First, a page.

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8th June 2015
On 19th February, according to the Chinese lunar calendar, we entered the Year of the Sheep. Lots of activities took place throughout the school across the week, and these introduced pupils to the differences between the lives, languages and cultures of people in China and the UK. See our gallery for pictures.
The girls learned lots of facts about the lunar calendar:
The calendar is based on the time the moon takes to go around the Earth. (The western calendar is based on the time it takes for the Earth to go around the Sun.)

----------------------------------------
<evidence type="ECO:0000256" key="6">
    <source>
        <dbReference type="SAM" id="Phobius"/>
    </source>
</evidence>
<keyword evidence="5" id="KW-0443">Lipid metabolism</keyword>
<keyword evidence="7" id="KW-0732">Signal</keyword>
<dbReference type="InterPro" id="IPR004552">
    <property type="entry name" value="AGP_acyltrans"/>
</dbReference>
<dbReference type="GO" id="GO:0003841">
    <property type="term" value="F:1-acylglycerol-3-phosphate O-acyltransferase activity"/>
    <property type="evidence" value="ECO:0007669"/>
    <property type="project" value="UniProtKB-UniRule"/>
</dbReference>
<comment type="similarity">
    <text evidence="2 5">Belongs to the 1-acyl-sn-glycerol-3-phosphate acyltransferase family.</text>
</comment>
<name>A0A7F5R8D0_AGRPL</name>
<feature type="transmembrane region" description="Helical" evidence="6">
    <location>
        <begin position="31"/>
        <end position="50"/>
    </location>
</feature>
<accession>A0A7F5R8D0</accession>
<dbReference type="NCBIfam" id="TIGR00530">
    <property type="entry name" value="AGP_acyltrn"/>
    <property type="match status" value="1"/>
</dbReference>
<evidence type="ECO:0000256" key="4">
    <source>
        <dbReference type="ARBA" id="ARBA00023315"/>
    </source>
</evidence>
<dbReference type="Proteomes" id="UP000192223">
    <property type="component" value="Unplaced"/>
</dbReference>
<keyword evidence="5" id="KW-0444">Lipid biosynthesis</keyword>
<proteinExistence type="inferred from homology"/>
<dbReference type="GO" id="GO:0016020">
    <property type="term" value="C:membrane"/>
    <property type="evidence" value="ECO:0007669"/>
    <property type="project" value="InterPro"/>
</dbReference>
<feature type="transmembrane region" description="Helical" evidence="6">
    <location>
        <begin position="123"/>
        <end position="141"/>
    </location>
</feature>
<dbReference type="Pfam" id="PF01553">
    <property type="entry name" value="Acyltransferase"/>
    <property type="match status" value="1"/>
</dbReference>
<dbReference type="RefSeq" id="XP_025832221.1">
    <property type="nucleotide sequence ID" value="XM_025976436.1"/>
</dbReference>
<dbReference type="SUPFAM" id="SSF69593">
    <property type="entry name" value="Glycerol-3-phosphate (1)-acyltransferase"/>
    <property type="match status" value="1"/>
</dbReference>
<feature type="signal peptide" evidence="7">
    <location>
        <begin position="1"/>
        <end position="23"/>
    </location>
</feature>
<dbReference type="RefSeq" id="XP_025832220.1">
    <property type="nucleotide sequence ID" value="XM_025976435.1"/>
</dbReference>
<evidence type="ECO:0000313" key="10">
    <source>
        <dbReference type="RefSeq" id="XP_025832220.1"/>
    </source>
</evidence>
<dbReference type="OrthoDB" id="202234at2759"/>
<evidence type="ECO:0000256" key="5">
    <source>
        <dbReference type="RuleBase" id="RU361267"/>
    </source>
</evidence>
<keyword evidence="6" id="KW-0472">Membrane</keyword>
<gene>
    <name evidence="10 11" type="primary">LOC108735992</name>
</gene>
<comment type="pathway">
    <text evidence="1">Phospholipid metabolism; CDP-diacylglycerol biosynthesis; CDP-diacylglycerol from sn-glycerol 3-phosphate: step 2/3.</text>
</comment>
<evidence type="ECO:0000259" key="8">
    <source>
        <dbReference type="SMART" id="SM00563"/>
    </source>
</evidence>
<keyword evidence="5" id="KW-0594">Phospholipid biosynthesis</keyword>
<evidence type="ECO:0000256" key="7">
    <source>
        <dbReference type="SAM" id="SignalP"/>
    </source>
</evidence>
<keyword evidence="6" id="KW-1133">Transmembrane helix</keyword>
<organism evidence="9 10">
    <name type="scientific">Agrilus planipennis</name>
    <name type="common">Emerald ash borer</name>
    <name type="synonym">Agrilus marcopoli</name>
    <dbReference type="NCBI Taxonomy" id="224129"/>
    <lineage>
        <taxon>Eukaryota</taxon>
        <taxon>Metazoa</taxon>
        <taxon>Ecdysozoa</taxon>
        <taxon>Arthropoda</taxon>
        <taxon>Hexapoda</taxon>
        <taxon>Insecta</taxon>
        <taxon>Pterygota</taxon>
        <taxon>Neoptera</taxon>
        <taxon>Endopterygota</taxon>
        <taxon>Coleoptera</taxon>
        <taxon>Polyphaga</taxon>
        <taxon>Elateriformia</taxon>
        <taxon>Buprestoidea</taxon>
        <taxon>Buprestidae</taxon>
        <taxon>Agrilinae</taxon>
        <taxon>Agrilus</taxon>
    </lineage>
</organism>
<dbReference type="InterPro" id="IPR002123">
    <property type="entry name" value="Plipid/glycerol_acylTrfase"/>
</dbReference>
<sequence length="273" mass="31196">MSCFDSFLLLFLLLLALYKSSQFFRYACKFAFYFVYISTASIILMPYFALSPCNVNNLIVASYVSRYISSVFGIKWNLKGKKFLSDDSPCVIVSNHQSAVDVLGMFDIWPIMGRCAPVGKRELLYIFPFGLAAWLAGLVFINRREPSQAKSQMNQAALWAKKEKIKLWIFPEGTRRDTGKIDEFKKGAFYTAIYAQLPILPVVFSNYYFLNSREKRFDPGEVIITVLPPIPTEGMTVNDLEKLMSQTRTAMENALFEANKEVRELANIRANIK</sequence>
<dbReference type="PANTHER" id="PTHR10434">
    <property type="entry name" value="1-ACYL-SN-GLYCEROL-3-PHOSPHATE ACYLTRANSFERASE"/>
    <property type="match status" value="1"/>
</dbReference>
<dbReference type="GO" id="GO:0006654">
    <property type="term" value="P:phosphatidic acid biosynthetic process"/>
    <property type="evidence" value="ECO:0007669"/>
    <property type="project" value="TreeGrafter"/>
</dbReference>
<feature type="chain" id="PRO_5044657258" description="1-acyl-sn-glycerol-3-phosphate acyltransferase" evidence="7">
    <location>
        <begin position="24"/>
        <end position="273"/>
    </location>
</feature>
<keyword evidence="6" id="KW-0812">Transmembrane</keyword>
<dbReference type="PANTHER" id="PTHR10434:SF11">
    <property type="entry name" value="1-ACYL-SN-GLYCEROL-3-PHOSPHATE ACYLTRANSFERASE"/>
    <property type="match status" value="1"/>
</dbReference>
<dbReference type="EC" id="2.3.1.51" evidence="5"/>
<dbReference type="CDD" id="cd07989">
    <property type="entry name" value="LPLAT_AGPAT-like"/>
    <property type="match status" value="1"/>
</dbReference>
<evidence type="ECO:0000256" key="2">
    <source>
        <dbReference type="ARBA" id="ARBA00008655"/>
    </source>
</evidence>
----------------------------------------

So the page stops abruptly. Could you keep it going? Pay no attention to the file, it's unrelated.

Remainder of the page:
The lunar cycle is about 29.5 days. In order to ‘catch up’ with the solar calendar, the Chinese insert an extra month once every few years.
The first day of each Chinese year will always fall sometime between 21 January and 21 February inclusive, and it takes place at sunset on the day of the second (sometimes rarely on the third) new moon following the winter solstice (21 or 22 December).
Chinese New Year celebrations last for 2 weeks and end with Teng Chieh, the lantern festival, on the full moon, about 15 days later.
Our celebrations spanned across the currriculum and began with a wonderful assembly presented by the Year 1 girls. The Kindergarten girls also took an interactive approach and enjoyed tasting noodles and learning to eat with chop sticks (which they did very well).